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Unlike the secrets exposed by the Panama Papers, big US tax dodging is done in full public view

AP Photo/Susan Walsh
Cracking down: US Treasury secretary Jacob Lew.
Published This article is more than 2 years old.

The scourge of global tax evasion screamed back into the news this week, erupting from the giant Panama Papers leak.

While many of the initial revelations have centered around figures from Europe and emerging markets such as Russia, China, and Ukraine, relatively few bombshells have emerged as yet about tax shenanigans by wealthy Americans.

That could be simply a matter of time, as journalists work their way through the trove of more than 11 million documents. (Some 200 American passports have washed up in the data, according to US news company McClatchy.) But it also may reflect the reality.

Unlike in emerging markets and in Europe, the main US tax avoidance problem isn’t about individuals. Data on financial assets such as stocks and bonds (above), instruments in which affluent people tend to park their wealth, show a relatively small share of US money is kept offshore.

No, in the US, tax avoidance has more to do with corporations. And much of that dodging has increasingly been done in the clear, bright light of public view.

In his terrific recent book on what he calls the “scourge of tax havens,” Gabriel Zucman, an economist at the University of California, Berkeley, estimates that the artificial shifting of profits to low-tax locales such as Ireland, Switzerland, and the Bahamas reduces US corporate tax liabilities by $130 billion per year.

But the US Treasury Department is taking steps to address this. On April 4, it imposed new limits on so-called tax inversions, a type of deal in which a US company merges with a smaller firm in a foreign country where taxes are lower, adopts the foreign address, and takes advantage of the discrepancy in tax rates.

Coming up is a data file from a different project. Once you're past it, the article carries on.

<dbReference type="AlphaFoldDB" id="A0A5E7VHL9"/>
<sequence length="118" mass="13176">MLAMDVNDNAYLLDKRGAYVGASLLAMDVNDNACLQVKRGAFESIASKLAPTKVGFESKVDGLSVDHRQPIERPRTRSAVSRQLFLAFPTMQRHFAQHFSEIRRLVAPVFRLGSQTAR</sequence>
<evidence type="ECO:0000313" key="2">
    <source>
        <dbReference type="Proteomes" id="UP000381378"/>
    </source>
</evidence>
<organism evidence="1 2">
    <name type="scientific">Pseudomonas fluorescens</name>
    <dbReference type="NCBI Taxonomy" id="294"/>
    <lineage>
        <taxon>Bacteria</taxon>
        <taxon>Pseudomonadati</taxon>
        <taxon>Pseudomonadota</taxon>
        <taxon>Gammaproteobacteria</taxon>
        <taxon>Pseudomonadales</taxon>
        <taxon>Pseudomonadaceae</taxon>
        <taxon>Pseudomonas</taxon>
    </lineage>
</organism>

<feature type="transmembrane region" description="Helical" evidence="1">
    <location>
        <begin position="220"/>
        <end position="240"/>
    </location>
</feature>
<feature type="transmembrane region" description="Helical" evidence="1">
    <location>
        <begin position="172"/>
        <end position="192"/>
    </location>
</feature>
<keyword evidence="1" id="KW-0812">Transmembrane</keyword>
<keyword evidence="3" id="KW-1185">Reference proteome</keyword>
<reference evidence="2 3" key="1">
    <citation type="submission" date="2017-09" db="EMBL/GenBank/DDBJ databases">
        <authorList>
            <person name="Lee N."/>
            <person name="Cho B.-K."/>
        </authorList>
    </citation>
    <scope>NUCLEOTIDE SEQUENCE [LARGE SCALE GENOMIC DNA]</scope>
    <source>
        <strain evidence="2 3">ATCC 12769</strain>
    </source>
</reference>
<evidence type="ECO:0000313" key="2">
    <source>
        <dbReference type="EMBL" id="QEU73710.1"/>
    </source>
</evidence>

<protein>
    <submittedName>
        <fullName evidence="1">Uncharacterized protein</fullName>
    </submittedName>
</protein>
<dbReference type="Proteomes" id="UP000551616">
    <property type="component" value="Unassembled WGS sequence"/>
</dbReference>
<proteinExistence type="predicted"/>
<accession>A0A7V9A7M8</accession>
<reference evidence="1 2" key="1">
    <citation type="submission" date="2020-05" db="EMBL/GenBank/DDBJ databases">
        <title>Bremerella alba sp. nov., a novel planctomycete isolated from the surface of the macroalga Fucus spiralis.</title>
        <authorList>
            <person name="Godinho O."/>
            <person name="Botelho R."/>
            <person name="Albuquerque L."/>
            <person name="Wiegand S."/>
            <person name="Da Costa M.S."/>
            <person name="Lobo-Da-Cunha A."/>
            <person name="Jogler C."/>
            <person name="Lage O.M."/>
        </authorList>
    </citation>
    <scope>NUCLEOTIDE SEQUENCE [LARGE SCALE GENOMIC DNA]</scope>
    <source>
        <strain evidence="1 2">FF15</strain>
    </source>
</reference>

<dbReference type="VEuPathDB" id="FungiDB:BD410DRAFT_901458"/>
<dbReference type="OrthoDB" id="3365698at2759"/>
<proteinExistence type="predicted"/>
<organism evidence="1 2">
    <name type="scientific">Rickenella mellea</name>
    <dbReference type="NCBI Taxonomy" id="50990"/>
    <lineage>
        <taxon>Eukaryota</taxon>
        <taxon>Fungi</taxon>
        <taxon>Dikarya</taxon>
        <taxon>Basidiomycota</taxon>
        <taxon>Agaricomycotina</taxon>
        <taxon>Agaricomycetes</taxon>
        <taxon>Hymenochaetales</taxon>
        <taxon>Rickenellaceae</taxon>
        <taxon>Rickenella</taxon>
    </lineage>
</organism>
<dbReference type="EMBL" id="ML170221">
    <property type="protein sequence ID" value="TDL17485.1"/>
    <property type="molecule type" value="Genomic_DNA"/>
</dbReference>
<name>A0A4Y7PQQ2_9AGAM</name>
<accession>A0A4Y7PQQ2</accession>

Such deals have been one of the most popular type of M&A transaction in recent years. The $160 billion deal between US drug giant Pfizer and Ireland-based Allergan is perhaps the most eye-popping example of this.

Or at least it was. The new Treasury Department rules will be applied to deals that close after April 4. And since some loose ends on the Pfizer/Allergan deal remain, Allergan shares got hammered, as investors realized that a completion of the combination might not come to pass.

An effort to curtail the usage of low-tax locales by US corporations is long overdue, since the relentless decline in US effective tax rates for corporations comes even as official corporate tax rates have stayed stable in recent years.

The decline of effective corporate tax rates suggests something is going on. Zucman estimates that about two-thirds of this decline is due to the artificial shifting of corporate profits to low-tax locales. In other words, tax avoidance.

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